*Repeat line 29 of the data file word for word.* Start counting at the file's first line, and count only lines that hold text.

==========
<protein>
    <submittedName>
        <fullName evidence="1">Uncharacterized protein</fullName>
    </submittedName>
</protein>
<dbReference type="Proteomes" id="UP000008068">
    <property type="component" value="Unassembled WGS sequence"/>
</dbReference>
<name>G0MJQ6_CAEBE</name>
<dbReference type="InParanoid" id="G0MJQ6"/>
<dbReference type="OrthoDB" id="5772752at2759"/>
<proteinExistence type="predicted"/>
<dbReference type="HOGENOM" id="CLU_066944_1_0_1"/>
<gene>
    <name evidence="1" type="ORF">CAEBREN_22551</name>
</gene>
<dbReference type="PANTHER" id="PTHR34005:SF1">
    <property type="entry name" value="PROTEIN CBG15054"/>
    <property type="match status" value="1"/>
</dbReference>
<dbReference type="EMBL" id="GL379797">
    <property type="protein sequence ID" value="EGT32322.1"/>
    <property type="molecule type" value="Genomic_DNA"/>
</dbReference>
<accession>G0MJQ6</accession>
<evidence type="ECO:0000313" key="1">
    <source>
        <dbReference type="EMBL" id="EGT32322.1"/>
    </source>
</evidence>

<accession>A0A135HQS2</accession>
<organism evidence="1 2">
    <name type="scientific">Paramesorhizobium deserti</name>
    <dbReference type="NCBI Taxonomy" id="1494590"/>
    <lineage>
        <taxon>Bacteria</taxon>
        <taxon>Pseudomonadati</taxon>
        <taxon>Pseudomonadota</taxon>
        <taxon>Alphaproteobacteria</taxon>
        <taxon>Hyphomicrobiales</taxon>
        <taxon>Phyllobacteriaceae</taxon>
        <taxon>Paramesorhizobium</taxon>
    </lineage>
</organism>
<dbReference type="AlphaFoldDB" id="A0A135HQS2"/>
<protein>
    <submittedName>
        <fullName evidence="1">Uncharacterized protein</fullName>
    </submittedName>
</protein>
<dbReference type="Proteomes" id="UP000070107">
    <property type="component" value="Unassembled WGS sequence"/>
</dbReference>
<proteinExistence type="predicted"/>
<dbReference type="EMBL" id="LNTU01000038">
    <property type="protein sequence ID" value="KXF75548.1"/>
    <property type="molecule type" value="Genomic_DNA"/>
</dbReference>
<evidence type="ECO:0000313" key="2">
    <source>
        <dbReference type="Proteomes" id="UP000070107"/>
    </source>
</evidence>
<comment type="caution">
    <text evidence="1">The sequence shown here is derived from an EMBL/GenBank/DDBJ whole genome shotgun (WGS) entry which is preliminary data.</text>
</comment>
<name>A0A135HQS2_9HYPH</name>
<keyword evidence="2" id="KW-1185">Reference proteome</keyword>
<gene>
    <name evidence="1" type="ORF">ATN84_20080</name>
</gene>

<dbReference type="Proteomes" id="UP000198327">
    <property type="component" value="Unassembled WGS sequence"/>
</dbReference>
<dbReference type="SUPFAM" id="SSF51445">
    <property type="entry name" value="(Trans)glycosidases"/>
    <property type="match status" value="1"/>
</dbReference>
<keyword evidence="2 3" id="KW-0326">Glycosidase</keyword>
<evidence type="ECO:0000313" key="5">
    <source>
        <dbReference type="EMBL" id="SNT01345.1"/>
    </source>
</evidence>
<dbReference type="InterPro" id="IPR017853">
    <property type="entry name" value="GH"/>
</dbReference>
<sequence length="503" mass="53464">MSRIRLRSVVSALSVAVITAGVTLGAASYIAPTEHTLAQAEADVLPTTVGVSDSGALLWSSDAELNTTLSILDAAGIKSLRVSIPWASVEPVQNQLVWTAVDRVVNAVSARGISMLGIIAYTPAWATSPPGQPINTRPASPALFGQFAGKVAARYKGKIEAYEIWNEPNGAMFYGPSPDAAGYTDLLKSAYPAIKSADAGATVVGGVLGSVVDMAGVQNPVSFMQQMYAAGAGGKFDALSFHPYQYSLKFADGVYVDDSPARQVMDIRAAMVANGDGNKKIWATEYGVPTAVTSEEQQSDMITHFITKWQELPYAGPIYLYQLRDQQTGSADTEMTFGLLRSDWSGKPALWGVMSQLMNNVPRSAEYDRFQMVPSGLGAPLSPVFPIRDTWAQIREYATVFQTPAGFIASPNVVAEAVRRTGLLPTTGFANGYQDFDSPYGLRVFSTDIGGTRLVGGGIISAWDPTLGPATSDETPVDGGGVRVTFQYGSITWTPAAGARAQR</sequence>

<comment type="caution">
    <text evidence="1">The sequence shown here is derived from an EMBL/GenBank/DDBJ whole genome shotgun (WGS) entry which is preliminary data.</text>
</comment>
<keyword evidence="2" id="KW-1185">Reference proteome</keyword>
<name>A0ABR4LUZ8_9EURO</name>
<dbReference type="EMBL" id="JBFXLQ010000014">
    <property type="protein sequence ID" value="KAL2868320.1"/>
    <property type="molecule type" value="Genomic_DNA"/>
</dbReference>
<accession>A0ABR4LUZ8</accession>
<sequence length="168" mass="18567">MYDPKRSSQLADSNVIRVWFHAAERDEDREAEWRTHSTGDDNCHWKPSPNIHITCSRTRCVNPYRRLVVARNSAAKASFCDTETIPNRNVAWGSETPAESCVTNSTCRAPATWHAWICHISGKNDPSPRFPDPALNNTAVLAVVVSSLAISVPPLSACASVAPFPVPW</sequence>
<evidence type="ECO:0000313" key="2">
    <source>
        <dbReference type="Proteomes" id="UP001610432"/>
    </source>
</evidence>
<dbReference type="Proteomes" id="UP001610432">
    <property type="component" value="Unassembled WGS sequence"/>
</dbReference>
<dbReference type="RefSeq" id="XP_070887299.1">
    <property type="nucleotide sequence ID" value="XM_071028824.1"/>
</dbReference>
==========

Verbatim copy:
    </source>